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Volume 26, Issue2February 2013

Presidential Column

Joseph E. Steinmetz
Joseph E. Steinmetz
The Ohio State University
APS President 2012 - 2013
All columns

In this Issue:
Beyond the Department

About the Observer

Published 6 times per year by the Association for Psychological Science, the Observer educates and informs on matters affecting the research, academic, and applied disciplines of psychology; promotes the scientific values of APS members; reports on issues of international interest to the psychological science community; and provides a vehicle for the dissemination on information about APS.

APS members receive the Observer newsletter and may access the online archive going back to 1988.

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  • This is a photo of a piece of paper torn to reveal the phrase "uncover the facts"

    Myths and Misinformation

    How does misinformation spread and how do we combat it? Psychological science sheds light on the mechanisms underlying misinformation and ‘fake news.’

Up Front


  • Beyond the Department

    President’s Note: In the last few Presidential Columns, the issue of expanding the interdisciplinary nature of psychological science has been discussed as it relates to “Big Data” as well as partnerships with other disciplines. This month, APS Past President Elizabeth D. Phillips (formerly Capaldi), who serves as Executive Vice President and Provost at Arizona State University, provides another perspective on this topic. Specifically, she addresses how administrative structural changes, a reconceptualization of how we organize graduate faculty and graduate education, and novel ways of assigning teaching credit for courses at Arizona State University have facilitated the development of interdisciplinary approaches to psychological science. -Joseph E. Steinmetz Psychology is inherently interdisciplinary.

APS Spotlight


  • Twenty Years Later, Gibson’s Advice Is Still Good

    This article is part of a series commemorating APS's 25th anniversary in 2013. This year will mark the 20th anniversary of a talk by Eleanor J. “Jackie” Gibson that served as the Keynote Address at the 1993 APS Convention. It’s instructive to revisit that talk as we celebrate the early years of APS. It was an insightful commentary on the state of the field at the time by one of our most esteemed scientists, and it provides an opportunity to reflect on her contribution and our field’s progress since. It’s important to remember that Gibson, an APS William James Fellow, was unusual for her time — a woman of achievement in a field rife with sexism.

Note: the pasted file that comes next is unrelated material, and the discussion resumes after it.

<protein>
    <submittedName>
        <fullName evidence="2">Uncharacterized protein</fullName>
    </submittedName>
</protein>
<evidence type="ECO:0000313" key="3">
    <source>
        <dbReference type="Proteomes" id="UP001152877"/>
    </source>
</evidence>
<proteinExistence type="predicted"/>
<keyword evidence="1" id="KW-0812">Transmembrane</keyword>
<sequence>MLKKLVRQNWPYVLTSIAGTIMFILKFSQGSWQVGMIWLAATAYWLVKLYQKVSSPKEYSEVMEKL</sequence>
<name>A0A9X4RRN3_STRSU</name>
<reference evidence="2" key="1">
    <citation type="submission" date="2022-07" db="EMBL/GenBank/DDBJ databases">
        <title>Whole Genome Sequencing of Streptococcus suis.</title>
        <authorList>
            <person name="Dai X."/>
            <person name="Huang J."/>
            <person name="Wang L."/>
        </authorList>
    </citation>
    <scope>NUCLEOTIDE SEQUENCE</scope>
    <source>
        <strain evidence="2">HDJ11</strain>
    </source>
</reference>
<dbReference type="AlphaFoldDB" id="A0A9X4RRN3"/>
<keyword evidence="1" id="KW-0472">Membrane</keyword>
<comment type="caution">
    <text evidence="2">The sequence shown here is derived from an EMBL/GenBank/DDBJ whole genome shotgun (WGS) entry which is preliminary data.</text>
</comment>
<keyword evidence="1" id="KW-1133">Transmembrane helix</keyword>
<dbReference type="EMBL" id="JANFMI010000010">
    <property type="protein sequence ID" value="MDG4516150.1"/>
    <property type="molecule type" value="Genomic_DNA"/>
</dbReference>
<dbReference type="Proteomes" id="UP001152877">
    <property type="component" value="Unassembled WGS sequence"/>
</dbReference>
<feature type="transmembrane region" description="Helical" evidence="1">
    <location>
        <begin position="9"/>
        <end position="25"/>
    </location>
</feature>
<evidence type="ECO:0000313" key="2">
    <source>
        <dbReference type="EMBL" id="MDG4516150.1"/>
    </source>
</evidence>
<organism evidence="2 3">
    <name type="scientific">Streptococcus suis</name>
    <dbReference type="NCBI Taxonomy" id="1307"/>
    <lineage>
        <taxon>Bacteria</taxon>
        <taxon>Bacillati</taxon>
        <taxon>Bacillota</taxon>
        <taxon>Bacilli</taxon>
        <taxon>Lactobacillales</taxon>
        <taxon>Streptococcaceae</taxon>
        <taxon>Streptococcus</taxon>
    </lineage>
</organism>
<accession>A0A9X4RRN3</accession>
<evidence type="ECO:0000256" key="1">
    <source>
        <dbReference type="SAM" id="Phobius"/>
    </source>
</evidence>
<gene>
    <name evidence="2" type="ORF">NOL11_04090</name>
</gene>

• Three Teachers’ Treasured Technologies

    Are these not the best of times for professing psychology? Gone are yesterday’s chalk, overheads, and VHS cassettes. Enter today’s PowerPoint animations, embedded video clips, and SMART Boards. We are no longer forced to brave rain, sleet, and snow to access information at a library; now, our fingers do the walking. Whether at Stanford or Samford, Cambridge or Cape Town, the same information flows to us all. Electronic and social media make communication easier than ever. For the three of us, more than 200,000 21st-century e-mails to and from colleagues, editors, and students have defined an increasingly virtual workplace and academy.

  • Silent Treatment

    Let me tell you a story. It takes place when I was in kindergarten, so picture me shorter, with jaunty green ribbons on the ends of my braids and bright red sandals (I was going through my Wizard of Oz phase). It was lunchtime, and emboldened by the sort of youthful enthusiasm that comes from eating four chocolate chip cookies within 2 minutes, I approached two of the popular kids in my class and asked if I could join their game. They were playing “trains,” a simple game that consisted of creating a conga line (the train) and chugging off around the playground.

  • What Implicit Processes Tell Us About Romantic Attachment

    You might have a friend like Susie who tends to have problems maintaining romantic relationships. When she is involved with someone, she continuously obsesses about some aspect of her relationship and is vigilant for any sign that her partner is ready to leave her. Or, perhaps you know someone like Tom who also has problems maintaining relationships, but for different reasons. Tom values his independence and freedom almost excessively. When he is in a long-term relationship, you often wonder, “Why?” He seems happier spending his time alone rather than with his partner. Then you might know someone like Steven, who seems to have it all when it comes to relationships.

  • Teaching Current Directions in Psychological Science